On Friday afternoon, Judge Tamara Johnson issued an order that forces Drummond Company to stand trial for the alleged set up of “fall guy” and ex-Drummond executive David Roberson. The order also allows Roberson’s attorneys to begin discovery of the darkest secrets surrounding the North Birmingham Bribery Scandal that should help Roberson’s $75 million lawsuit against his former employer and embattled law firm Balch & Bingham.
A can of slimy worms has been opened.
Some believe that the order is a devastating blow to Drummond Company and their political allies like Alabama Power and Balch.
What former or current executives and subordinates will be subpoenaed? Former Drummond CEO Mike Tracy? Alabama Power CEO and former Balch partner Mark A. Crosswhite? Drummond General Counsel Blake Andrews? Drummond’s entire Board of Directors?
But now, today, the transcripts from the hearing debating the motions to dismiss are providing fuel for another possible criminal investigation by the U.S. Department of Justice.
Drummond’s attorney threw a hand grenade when he testified at the hearing. This is what he foolishly said:
With respect to the argument that Drummond’s general counsel was not giving legal advice, I think [Roberson’s attorney] just made the argument for me. Their theory is that Drummond’s general counsel formed a legal opinion that this whole plan was illegal and did not tell Mr. Roberson about it, and in fact told him things that would basically make him be the fall guy, I think is their theory. That is — the formation of a legal opinion as to whether something is legal or illegal is the definition of what a lawyer does. So I don’t know that I can state it any better than [Roberson’s attorney] did. That is legal services.
Problem is that Drummond’s General Counsel Blake Andrews allegedly never, ever told Roberson the scheme was illegal.
Roberson’s attorney Burt Newsome rips Drummond’s argument to shreds. From the transcript:
[Drummond’s attorney] did a great job summing up Balch and Drummond’s legal services argument in a nutshell. He just told you because Blake Andrews formed in his head that this lobbying scheme was illegal and decided, I better not pay these invoices to the foundation because I’ll go to jail, then I’m going to — so I’m going to get David Roberson to pay these so he will go to jail, that that was providing a legal service to Mr. Roberson. That is absurd. Blake Andrews making a legal opinion in his head that this is illegal, I better not pay these, I better get somebody else to do it, that’s not giving legal advice to Mr. Roberson. That doesn’t make David Roberson his client. That makes David Roberson him and Balch’s fall guy.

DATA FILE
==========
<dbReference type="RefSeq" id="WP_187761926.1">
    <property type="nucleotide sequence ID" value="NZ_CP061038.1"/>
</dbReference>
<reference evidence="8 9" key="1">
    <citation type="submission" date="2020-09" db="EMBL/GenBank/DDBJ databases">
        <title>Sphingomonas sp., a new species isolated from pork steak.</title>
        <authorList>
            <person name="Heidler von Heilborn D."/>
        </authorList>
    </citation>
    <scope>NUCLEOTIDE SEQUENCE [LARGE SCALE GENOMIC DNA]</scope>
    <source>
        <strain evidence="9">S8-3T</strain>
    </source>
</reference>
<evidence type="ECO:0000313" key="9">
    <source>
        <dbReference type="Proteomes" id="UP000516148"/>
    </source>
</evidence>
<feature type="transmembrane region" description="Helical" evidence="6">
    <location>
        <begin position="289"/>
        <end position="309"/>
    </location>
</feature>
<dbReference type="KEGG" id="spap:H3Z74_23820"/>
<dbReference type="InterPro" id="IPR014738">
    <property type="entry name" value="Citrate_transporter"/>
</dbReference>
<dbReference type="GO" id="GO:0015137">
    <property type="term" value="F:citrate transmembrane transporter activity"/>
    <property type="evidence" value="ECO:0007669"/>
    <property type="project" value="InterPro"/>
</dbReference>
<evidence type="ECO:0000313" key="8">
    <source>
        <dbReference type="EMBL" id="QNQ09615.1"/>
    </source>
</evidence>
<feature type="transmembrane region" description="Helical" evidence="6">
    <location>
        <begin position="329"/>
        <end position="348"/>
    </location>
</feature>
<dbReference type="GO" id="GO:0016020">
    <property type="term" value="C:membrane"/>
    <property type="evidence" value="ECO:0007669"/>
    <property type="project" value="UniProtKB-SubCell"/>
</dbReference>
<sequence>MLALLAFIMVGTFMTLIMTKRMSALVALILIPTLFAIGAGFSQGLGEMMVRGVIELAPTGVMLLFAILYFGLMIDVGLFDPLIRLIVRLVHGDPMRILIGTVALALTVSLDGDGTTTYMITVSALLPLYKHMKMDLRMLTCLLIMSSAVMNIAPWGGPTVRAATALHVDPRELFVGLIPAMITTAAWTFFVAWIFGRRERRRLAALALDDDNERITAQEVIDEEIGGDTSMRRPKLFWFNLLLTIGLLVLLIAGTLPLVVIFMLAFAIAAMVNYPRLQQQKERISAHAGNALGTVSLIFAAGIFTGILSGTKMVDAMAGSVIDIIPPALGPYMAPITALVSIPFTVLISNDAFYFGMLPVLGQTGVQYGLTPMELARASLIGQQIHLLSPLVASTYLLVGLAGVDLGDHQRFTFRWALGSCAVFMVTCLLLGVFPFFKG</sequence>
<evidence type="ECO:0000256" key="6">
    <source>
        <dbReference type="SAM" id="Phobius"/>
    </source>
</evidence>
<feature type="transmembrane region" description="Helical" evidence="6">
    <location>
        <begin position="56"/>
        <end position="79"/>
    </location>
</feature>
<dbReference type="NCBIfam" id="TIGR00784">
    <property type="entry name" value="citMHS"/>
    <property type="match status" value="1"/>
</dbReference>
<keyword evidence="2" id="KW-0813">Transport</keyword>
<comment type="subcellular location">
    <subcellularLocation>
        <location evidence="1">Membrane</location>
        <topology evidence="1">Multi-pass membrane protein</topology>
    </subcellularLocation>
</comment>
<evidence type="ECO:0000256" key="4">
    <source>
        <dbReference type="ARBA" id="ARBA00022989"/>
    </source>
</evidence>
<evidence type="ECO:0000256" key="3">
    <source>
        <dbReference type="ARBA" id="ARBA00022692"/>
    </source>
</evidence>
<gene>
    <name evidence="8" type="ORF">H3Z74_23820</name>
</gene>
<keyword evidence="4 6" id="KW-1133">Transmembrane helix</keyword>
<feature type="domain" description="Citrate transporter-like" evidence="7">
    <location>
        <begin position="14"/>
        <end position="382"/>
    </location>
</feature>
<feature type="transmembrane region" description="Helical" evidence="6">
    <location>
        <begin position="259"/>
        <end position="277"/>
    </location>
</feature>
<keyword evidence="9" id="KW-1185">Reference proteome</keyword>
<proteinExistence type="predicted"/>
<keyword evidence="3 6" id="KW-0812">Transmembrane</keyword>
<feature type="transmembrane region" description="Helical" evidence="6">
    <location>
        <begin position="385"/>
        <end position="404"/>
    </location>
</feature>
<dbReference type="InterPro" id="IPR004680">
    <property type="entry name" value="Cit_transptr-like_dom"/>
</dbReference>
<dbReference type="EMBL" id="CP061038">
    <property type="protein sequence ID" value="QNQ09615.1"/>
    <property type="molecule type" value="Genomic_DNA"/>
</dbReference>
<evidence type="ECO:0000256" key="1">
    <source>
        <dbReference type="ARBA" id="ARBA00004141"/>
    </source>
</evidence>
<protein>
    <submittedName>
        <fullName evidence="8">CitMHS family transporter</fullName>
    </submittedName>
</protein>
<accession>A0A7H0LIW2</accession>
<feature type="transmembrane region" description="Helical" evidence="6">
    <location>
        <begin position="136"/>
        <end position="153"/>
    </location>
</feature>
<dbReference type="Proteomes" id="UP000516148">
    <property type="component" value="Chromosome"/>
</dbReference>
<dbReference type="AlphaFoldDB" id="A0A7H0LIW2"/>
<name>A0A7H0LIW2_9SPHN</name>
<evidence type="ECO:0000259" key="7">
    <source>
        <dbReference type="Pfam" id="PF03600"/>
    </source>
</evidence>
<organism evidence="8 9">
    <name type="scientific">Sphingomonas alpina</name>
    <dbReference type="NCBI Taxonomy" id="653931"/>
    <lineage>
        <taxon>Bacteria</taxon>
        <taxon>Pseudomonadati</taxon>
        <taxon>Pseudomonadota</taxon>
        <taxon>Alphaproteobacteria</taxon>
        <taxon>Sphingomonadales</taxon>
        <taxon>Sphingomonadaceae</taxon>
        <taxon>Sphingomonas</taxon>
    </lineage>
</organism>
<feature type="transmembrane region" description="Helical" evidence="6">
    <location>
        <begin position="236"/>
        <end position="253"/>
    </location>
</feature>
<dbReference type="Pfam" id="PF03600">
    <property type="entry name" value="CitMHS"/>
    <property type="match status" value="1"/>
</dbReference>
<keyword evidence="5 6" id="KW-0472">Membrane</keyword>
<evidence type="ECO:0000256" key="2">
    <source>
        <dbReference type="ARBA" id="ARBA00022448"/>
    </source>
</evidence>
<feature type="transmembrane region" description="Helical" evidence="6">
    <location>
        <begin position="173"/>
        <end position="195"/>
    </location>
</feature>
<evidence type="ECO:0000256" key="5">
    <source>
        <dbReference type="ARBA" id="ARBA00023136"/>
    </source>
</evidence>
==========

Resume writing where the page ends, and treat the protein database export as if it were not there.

As we wrote last year about the disbursements from the money laundering entity Alliance for Jobs and the Economy (AJE):
In the five years that Roberson worked for Drummond, he never, ever reviewed or signed-off on any Alabama legal invoices. Ever.
Why then, did Blake Andrews, General Counsel of Drummond, allegedly have Roberson sign-off and approve all the legal invoices from Balch & Bingham seeking reimbursement for expenditures on the AJE project?
Mind you, Roberson is not a lawyer; he is a biologist.
Why then did Mike Tracy allegedly have Roberson sign-off and approve all disbursements to AJE without Tracy’s approval when Tracy allegedly was known to have to sign-off and approve all major outgoing expenditures?
Was David Roberson truly the “fall guy” for a network of corrupt nodding and winks?
A year ago, when Drummond CEO Mike Tracy abruptly “retired,” we thought that Drummond’s newly appointed CEO Richard Mullen would bring an end to the foolishness. We wrote at the time:
Richard Mullen, a long-time Drummond executive and we are told a man of absolute integrity, will ironically take over on All Saints Day, November 1st .
We hope Mullen ends the cozy, cuddling relationship with Balch & Bingham and reinstates Drummond as a fiercely independent and loyal company as it always has been.
And then Mullen can saintly wrap up the Roberson matter quietly behind closed doors.
A year and a day have passed since Mullen took over and now a can of slimy worms is emitting horrific smells and noises for further federal investigations just as the company is set to stand trial.